Trailing 28-13 with just over 13 minutes remaining, Arizona had once again slogged through three quarters with only 13 points to its credit, as was the case against Cal. However, whereas the U of A conceded 14 points to Cal and needed all 36 points to make up the difference (the final six on a last-play Hail Mary), the Wildcats’ defense was able to “Buck up” against Buck Allen, the stud running back who gobbled up 205 rushing yards for USC. Arizona blanked a stalling USC offense in the fourth quarter, and even though a tying two-point conversion attempt failed for the Wildcats with just over a minute (a buck?) left, the “Comeback Cats” were right on course when they recovered the subsequent onside kick, a perfectly executed high-bouncer special teams coaches dream of when they go to sleep each night. Arizona — playing with a tidal wave of fresh confidence, as had been the case in the fourth quarter against Cal — quite predictably moved into field goal range.
Unlike Washington State in the previous Saturday’s late-night game against the same Cal Bears, Arizona actually took care to center the kick. Casey Skowron had a 36-yarder all lined up with 17 seconds left. The Pac-12’s loneliest original Pac-10 member was just about to claim total midseason ownership of the South Division.
This is where one needs to appreciate what Arizona — as a program — once possessed.
In the 1980s, Arizona owned a great kicking game.
One of the great kicking families in football history — and more specifically, the history of college football in the state of Arizona — is the Zendejas family. Luis was a fine kicker for the Arizona State Sun Devils, and Max was a standout for the U of A in Tucson.
In the 1980s, the Arizona-Arizona State football series was dominated by Arizona, which reeled off a nine-game unbeaten streak (eight wins, one tie) from 1982 through 1990. In the 1983 and 1985 games, which were both played on Arizona State’s home field in Tempe, Max Zendejas booted winning field goals. In 1983, his winning kick came from 45 yards on the final play to win, 17-15; in 1985, his winning boot was from 32 yards with 1:43 left. The kick knocked Arizona State out of the 1986 Rose Bowl, 16-13.
These were two of the proudest moments in Arizona football history. The nine-game unbeaten streak against Arizona State stands alongside the 1998 (12-1) and 1993 (10-2, Fiesta Bowl shutout of Miami) seasons as a mountaintop achievement for the program. Yet, even when Arizona excelled in the 1990s, it never did reach the Rose Bowl. It never did win an outright Pac-10 (now Pac-12) title. Spoiling an Arizona State season was the Wildcats’ greatest regular source of joy, and it came via the kicking game, as seen below in pictures:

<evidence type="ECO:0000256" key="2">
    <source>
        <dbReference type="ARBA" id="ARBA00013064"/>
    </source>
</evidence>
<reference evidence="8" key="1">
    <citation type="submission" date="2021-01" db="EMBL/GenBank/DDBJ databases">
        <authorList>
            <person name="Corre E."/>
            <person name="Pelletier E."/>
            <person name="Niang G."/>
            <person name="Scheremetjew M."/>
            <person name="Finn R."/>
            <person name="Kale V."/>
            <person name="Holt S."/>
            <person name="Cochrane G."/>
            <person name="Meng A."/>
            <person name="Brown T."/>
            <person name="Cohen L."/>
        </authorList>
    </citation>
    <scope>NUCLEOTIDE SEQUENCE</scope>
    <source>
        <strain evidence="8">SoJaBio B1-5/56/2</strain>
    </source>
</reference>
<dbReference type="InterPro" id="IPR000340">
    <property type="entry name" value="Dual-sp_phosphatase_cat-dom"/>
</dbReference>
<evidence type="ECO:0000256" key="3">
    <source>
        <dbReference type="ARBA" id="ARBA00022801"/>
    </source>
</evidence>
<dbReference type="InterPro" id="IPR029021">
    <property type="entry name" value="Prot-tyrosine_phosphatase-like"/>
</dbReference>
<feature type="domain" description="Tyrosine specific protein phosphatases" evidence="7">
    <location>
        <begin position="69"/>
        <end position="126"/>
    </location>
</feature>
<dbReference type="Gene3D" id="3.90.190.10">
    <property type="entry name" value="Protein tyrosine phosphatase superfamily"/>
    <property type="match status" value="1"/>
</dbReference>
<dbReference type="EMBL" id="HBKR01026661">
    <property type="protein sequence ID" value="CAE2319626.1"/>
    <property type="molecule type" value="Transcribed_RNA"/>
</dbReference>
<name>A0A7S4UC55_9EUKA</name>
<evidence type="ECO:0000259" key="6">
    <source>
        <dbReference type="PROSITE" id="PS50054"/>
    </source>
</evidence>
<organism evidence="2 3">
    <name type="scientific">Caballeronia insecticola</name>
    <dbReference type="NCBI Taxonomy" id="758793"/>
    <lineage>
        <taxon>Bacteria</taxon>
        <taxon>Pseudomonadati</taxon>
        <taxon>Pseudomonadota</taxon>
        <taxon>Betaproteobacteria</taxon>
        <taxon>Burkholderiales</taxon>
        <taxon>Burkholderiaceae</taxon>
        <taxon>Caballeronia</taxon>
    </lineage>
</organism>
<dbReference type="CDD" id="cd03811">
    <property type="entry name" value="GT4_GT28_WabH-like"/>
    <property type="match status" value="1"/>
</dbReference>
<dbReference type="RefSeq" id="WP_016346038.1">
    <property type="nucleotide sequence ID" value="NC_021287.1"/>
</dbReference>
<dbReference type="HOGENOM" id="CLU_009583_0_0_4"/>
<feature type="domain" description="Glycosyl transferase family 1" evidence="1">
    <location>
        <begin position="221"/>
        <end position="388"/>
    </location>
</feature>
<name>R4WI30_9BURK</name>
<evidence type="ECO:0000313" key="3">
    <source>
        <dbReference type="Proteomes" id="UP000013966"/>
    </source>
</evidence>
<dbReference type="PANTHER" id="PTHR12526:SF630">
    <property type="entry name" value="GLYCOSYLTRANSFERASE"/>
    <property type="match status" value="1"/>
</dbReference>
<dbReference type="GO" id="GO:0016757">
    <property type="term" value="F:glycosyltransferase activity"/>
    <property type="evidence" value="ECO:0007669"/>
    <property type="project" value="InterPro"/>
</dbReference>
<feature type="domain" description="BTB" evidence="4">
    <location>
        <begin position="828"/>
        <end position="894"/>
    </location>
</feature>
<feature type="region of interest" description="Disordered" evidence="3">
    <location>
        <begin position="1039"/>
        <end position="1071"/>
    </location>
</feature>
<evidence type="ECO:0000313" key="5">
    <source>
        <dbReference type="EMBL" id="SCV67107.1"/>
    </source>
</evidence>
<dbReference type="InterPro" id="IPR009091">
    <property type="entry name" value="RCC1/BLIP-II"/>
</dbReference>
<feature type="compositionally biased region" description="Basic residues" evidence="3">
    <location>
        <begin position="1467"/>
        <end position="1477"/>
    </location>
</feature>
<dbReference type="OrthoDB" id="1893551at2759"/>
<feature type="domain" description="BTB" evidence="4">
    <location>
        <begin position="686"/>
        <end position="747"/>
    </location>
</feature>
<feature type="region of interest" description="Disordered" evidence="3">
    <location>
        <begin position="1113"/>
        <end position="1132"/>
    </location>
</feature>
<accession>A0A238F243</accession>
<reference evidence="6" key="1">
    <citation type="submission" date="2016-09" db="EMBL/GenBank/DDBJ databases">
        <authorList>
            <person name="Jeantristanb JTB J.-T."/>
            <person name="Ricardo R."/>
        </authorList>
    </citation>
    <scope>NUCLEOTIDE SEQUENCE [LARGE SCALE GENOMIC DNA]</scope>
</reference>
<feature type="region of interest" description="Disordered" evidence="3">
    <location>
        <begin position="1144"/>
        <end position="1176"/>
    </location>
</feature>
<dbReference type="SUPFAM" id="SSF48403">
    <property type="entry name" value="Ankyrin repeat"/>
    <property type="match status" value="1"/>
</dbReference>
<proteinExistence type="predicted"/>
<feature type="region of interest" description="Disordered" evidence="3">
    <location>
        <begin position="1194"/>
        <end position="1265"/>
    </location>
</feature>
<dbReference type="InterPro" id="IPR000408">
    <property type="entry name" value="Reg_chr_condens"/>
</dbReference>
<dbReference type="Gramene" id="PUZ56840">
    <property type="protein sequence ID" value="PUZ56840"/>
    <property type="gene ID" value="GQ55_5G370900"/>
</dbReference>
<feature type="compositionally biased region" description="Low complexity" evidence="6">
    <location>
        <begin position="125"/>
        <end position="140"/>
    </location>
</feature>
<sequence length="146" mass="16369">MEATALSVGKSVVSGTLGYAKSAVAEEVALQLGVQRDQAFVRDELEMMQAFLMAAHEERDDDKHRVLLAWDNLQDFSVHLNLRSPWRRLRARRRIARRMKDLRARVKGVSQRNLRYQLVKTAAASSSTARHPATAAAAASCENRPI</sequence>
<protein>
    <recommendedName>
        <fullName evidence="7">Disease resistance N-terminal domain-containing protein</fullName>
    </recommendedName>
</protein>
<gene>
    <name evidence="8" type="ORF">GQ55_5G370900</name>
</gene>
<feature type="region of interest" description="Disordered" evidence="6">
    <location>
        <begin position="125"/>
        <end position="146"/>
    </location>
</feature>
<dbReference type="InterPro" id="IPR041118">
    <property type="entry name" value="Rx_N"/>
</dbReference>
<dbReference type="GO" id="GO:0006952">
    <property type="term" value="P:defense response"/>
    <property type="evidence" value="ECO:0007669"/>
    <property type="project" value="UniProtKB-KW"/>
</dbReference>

The past so often serves as prelude to a new season’s events, and so, whether you like it or not, there was Arizona — on Oct. 11, 2014 — in position to not merely make an opponent’s season worse. The Wildcats, down 28-26 with 17 ticks left on the clock, were about to dig out of a nearly impossible spot to put the rest of the Pac-12 a few notches below their feet. Skowron, who had missed a 48-yard field goal earlier in the game and also had a 34-yard try blocked, gained a chance for redemption. The kick was centered, and an incomplete pass on third down meant the Wildcats didn’t have to rush the field goal team onto the field, Chinese fire drill-style.
The moment was there. Skowron was iced by USC coach Steve Sarkisian (who wisely chose to ice a kicker on a short kick; long kicks are when a non-icing approach is the better move), but 36 yards? Surely, an Arizona program that had lost hold of a good kicking game in subsequent decades could still take care of this kick.
Yes, Arizona has suffered awful losses over the past decade (the Mike Stoops era in particular) due to kicking-based lapses. In 2010, the Wildcats endured the mother of all stomach-punch losses, falling by one point to Arizona State in overtime (30-29) due to not one, but two, blocked extra points. Here was a chance for Casey Skowron to make a Zendejas-level name for himself, and transform the way Arizona football was seen on a national level.
His kick wasn’t even particularly close.
All the buildup.
All the longing and passionate intensity.
All the work to dig out of a 28-13 deficit.
The perfect onside kick.
The final drive, which achieved the twin objectives of setting up a manageable field goal and centering the kick as well.
All of it — every ounce of it — went for naught.
Such is the continuing history of Arizona football, still unable to shed its label as The Northwestern of The Southwest.